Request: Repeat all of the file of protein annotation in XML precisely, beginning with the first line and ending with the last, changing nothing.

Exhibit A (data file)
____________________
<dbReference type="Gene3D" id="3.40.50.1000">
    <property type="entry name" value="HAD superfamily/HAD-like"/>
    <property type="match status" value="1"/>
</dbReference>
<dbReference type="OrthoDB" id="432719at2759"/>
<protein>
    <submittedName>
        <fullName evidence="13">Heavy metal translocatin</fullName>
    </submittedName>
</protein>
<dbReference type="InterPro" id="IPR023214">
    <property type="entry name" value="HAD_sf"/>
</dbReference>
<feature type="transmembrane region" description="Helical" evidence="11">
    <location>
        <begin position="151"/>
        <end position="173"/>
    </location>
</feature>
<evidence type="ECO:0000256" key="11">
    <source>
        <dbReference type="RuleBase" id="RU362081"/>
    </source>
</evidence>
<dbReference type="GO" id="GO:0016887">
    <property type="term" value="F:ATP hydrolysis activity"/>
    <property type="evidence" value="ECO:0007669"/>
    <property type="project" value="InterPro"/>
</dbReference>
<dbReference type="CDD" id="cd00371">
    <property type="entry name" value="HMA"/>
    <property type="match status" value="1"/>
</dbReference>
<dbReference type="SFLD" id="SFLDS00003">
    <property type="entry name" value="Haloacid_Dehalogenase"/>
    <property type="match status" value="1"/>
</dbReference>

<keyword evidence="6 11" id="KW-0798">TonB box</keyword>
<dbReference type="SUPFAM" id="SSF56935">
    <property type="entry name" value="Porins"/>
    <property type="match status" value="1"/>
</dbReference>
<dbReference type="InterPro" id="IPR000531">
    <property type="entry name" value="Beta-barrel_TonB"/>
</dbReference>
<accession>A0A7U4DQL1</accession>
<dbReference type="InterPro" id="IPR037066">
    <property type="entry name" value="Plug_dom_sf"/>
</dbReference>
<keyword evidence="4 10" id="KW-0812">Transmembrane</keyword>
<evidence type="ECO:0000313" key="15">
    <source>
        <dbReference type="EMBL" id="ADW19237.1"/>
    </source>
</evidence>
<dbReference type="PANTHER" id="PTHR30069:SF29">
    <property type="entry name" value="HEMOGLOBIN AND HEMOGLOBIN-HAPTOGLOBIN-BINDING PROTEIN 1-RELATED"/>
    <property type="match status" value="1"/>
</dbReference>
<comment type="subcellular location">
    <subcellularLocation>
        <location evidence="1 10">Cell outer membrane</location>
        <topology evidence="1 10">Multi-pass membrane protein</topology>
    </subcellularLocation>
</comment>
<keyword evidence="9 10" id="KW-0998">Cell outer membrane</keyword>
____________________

<dbReference type="Gene3D" id="3.40.50.1000">
    <property type="entry name" value="HAD superfamily/HAD-like"/>
    <property type="match status" value="1"/>
</dbReference>
<dbReference type="OrthoDB" id="432719at2759"/>
<protein>
    <submittedName>
        <fullName evidence="13">Heavy metal translocatin</fullName>
    </submittedName>
</protein>
<dbReference type="InterPro" id="IPR023214">
    <property type="entry name" value="HAD_sf"/>
</dbReference>
<feature type="transmembrane region" description="Helical" evidence="11">
    <location>
        <begin position="151"/>
        <end position="173"/>
    </location>
</feature>
<evidence type="ECO:0000256" key="11">
    <source>
        <dbReference type="RuleBase" id="RU362081"/>
    </source>
</evidence>
<dbReference type="GO" id="GO:0016887">
    <property type="term" value="F:ATP hydrolysis activity"/>
    <property type="evidence" value="ECO:0007669"/>
    <property type="project" value="InterPro"/>
</dbReference>
<dbReference type="CDD" id="cd00371">
    <property type="entry name" value="HMA"/>
    <property type="match status" value="1"/>
</dbReference>
<dbReference type="SFLD" id="SFLDS00003">
    <property type="entry name" value="Haloacid_Dehalogenase"/>
    <property type="match status" value="1"/>
</dbReference>

<keyword evidence="6 11" id="KW-0798">TonB box</keyword>
<dbReference type="SUPFAM" id="SSF56935">
    <property type="entry name" value="Porins"/>
    <property type="match status" value="1"/>
</dbReference>
<dbReference type="InterPro" id="IPR000531">
    <property type="entry name" value="Beta-barrel_TonB"/>
</dbReference>
<accession>A0A7U4DQL1</accession>
<dbReference type="InterPro" id="IPR037066">
    <property type="entry name" value="Plug_dom_sf"/>
</dbReference>
<keyword evidence="4 10" id="KW-0812">Transmembrane</keyword>
<evidence type="ECO:0000313" key="15">
    <source>
        <dbReference type="EMBL" id="ADW19237.1"/>
    </source>
</evidence>
<dbReference type="PANTHER" id="PTHR30069:SF29">
    <property type="entry name" value="HEMOGLOBIN AND HEMOGLOBIN-HAPTOGLOBIN-BINDING PROTEIN 1-RELATED"/>
    <property type="match status" value="1"/>
</dbReference>
<comment type="subcellular location">
    <subcellularLocation>
        <location evidence="1 10">Cell outer membrane</location>
        <topology evidence="1 10">Multi-pass membrane protein</topology>
    </subcellularLocation>
</comment>
<keyword evidence="9 10" id="KW-0998">Cell outer membrane</keyword>